Readings around plant do not correlate with those observed 100km away

Steve Watson
March 21, 2011

Radiation levels observed in food and milk grown and produced significant distances from the stricken nuclear power plant in Fukushima do not correlate with readings supposedly found in the immediate vicinity, suggesting that the real levels are being withheld from the public.

While the government is still playing down the danger of the situation, Spinach with radioactive iodine 27 times more than the government-regulated limit has been found in the city of Hitachi in Ibaraki Prefecture, which is located over 100 kilometers away from the nuclear plant in Fukushima.

Under Japanese food sanitation laws, there is a 2,000 becquerel safety limit. Kyodo news reports that Ibaraki authorities found one kilogram of spinach grown in open air in the city containing 54,000 becquerels of iodine.

Unsafe levels of cesium were also found in the spinach.

The International Atomic Energy Agency has confirmed the higher levels of radiation in food and milk, while the World Health Organization has urged Japan to halt food sales and shipments.

The Japanese government has done so, but only in limited amounts from Fukushima and three other surrounding prefectures, stressing it is only a precautionary measure.

Peter Cordingley, WHO’s Western Pacific spokesman, said: “Quite clearly, it is not what we thought in the early stages. It is more serious.

However, a government spokesman urged the public not to panic, stating “Eating food with (radioactive levels) exceeding provisional limits isn’t going to affect your health.”

Yukio Edano, Japan’s Chief Cabinet Secretary, said: “Even if you eat and drink them several times it will not be a health hazard. So I would like you to act calmly without reacting.” Asked if he would be happy to give spinach and milk to his family, he said: “Of course.”

China and South Korea have announced that they will test all food imports from Japan, which now pose more of a risk than airborne radiation, which can dissipate.

U.S. food-safety officials have said they are not concerned.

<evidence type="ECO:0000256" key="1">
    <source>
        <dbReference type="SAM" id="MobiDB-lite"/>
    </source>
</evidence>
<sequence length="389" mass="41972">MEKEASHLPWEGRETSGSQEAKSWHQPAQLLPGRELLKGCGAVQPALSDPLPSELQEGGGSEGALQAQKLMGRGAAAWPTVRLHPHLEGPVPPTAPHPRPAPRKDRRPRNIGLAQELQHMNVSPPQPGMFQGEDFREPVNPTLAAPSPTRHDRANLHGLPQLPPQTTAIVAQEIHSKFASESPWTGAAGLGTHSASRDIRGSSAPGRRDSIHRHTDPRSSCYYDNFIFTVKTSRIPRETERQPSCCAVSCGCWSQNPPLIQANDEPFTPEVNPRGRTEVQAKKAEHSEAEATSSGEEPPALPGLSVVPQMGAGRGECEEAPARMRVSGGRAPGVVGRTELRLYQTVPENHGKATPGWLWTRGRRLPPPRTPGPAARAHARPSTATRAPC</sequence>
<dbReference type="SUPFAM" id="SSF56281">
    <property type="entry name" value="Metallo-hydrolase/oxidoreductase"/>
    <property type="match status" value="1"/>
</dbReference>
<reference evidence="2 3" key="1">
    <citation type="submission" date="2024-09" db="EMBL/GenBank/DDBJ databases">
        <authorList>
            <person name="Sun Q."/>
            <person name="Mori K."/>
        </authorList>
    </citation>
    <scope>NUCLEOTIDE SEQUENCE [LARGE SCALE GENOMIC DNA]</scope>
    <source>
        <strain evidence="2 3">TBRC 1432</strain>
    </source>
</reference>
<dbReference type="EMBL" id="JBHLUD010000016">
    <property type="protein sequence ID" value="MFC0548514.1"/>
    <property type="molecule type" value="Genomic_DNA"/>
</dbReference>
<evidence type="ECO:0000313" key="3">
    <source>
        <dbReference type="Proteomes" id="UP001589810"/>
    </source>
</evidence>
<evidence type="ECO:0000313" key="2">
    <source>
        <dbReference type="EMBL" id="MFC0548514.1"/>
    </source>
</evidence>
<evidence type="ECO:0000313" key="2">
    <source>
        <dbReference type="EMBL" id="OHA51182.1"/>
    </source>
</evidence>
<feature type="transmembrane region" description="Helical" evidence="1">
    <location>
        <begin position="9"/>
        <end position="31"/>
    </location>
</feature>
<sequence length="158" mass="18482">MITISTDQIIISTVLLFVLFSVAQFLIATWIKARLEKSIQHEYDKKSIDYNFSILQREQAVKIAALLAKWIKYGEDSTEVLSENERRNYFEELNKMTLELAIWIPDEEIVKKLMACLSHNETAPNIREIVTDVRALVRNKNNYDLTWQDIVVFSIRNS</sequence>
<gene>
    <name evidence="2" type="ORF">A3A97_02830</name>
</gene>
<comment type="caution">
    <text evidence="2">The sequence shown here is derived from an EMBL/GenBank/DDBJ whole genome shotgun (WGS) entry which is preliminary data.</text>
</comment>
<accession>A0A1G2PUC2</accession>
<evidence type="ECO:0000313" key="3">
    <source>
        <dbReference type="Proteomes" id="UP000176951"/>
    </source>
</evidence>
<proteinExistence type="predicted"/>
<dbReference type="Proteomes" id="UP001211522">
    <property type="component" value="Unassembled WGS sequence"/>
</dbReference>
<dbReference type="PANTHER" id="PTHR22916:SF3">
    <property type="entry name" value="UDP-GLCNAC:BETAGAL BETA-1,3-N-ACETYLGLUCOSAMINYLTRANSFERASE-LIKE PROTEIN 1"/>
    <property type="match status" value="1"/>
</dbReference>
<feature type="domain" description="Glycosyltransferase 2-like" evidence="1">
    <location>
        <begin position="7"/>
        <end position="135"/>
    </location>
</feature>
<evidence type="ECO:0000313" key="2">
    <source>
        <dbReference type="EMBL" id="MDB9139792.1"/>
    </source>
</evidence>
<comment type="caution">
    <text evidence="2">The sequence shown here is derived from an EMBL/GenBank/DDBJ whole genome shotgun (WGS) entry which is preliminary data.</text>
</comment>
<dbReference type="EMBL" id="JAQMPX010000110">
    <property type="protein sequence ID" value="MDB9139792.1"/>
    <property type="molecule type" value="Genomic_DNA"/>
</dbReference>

The Japanese government is still not releasing official information on radiation levels in the vicinity of the plant, stating that they are “still under survey”.

Other levels further away from the plant keep being revised downward and retroactively altered, prompting some to suggest that the real levels are being covered up.

TEPCO, the company in charge of the plant has released some readings taken around the plant. The latest, taken on March 19 at 200 meters from the northwest corner of the Reactor No.1, showed the level of radioactive iodine at 6 times as high as the safety limit; it also showed the existence of cesium.

Clearly these levels do not tally with those observed in food and milk up to 100km away.

In addition, Kyodo has also reported that radioactive cesium found in sea water is 24.8 times over the safety limit and that radioactive Iodine found in sea water is 126.7 times over the limit.

In a blatant attempt to downplay the danger being posed by radiation, the Japanese government has also raised the decontamination threshold by nearly 20 times from 6,000 cpm to 100,000 cpm.

Kyodo news reports:
…the government’s task force to tackle nuclear accidents instructed municipal governments near the crisis-hit Fukushima plant on Monday to ease conditions under which they require people to undergo mandatory decontamination.

A radiation level of 100,000 counts per minute will be introduced as a new standard for decontamination, up from 6,000 counts per minute, the government said, adding that raising the bar will not endanger health.
The EPA says it has not yet detected any concerning levels of radiation in the United States.